Bone Grafting – Carmel Valley | Del Mar | San Diego
Major & Minor Bone Grafting
Bone loss in the jaw is not uncommon, particularly if you have lost one or more teeth for a significant period. Dr. Sidal sometimes recommends bone grafting before specific dental procedures. A bone graft is usually needed if you don’t have enough healthy jawbone to support a process such as dental implants.
What is bone grafting?
When there is insufficient bone for a procedure, bone grafting builds up or adds healthy bone to your jawbone. It’s an essential first step if you need dental implants and don’t have enough jawbone to support the titanium implants successfully. Dr. Sidal will examine your jawbone and take x-rays to determine if you need a bone graft before surgery.
The material for a bone graft can come from your own body or from a bone bank or tissue bank. Occasionally, synthetic bone may be used. During the bone grafting procedure, a small section of bone is placed where additional bone support is needed, prompting your body to grow new bone tissue and heal the area surrounding the graft.
What are common bone grafting materials?
While bone from your own body can be used for a graft, several sources of donor bone can be used.
These bone grafts are sometimes called autografts and are made from bone in another part of your body. It may be harvested from your chin, lower leg, hip, or skull. There is no chance of your body rejecting your own tissue, and it heals quickly.
Also called an allograft, this is bone taken from a cadaver. It is freeze-dried and used as a framework as your body grows new bone around it. Because allografts are dead bones, they can’t grow tissue on their own.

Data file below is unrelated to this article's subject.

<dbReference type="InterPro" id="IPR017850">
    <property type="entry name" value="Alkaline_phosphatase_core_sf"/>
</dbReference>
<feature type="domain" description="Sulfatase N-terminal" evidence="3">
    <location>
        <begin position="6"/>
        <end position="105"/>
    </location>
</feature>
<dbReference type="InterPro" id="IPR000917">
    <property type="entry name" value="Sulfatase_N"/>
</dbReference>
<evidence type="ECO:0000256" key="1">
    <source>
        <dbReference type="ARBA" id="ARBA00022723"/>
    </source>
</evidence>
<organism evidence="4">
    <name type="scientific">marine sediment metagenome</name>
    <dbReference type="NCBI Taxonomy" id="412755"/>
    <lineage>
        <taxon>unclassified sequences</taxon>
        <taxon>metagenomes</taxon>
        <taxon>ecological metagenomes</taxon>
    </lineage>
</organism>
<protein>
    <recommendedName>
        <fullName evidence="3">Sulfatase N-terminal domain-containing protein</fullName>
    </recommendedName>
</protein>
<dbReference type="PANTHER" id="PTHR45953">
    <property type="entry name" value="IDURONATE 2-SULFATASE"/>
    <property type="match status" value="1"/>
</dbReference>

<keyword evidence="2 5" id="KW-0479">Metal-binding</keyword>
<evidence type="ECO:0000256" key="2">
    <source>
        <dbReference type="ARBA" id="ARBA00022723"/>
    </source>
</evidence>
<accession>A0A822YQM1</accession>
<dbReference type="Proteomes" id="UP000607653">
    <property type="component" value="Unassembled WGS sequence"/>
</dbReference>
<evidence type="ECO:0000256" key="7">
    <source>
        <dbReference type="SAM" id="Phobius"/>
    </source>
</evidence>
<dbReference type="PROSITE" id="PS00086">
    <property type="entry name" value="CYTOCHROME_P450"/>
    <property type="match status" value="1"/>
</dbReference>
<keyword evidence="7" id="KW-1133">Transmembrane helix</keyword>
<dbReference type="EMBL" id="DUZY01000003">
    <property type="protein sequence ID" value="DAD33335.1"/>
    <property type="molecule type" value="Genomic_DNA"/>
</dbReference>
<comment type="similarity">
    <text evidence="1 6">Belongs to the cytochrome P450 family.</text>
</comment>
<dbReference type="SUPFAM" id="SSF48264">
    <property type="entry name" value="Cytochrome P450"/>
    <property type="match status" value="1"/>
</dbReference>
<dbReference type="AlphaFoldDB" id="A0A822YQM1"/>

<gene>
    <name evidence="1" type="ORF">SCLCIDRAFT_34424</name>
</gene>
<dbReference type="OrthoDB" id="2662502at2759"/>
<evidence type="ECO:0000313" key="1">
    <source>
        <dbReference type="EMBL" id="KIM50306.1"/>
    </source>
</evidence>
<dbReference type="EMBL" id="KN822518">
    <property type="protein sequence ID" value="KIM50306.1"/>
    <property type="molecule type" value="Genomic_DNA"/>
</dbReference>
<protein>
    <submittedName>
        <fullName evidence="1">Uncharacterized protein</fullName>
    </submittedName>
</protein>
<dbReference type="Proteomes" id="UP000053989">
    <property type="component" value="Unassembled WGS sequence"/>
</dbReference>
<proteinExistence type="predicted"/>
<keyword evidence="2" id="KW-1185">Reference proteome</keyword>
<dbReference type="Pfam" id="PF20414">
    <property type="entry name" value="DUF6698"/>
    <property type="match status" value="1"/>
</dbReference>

Xenogenic bone is derived from the bone of an animal such as a cow. These are dead bones and act as a scaffold for your body to grow new bone, much like allogeneic bone grafts. The bone is processed at high temperatures to minimize the chance of rejection.
Alternatives to bone grafts
There are occasions when using actual bone to build up the jawline and generate new bone growth isn’t practical or advisable. In these situations, Dr. Sidal may recommend one of the following alternatives:
- DBM/DFDBA – Demineralized Bone Matrix or Demineralized Freeze-Dried Bone Allograft. This is a combination of proteins, growth factors, and collagen extracted from the allograft.
- Graft Composites – Various combinations of bone graft materials and growth factors. These may include collagen, ceramic composites, and bone marrow.
- Bone Morphogenetic Proteins – BMPs are naturally occurring proteins that help promote healthy bone growth and healing.
For more detailed information about bone grafting materials, you can check out the About Bone Grafting page, where Dr. Sidal explains each option in greater detail.
Common dental bone graft procedures
Sometimes called ridge expansion, augmentation helps reverse the bone loss caused when a tooth has been missing for a long time. The bone graft material is placed, and the jawbone grows around it, establishing a solid foundation for any additional work. Ridge augmentation can add height and width if the jaw ridge has grown thin.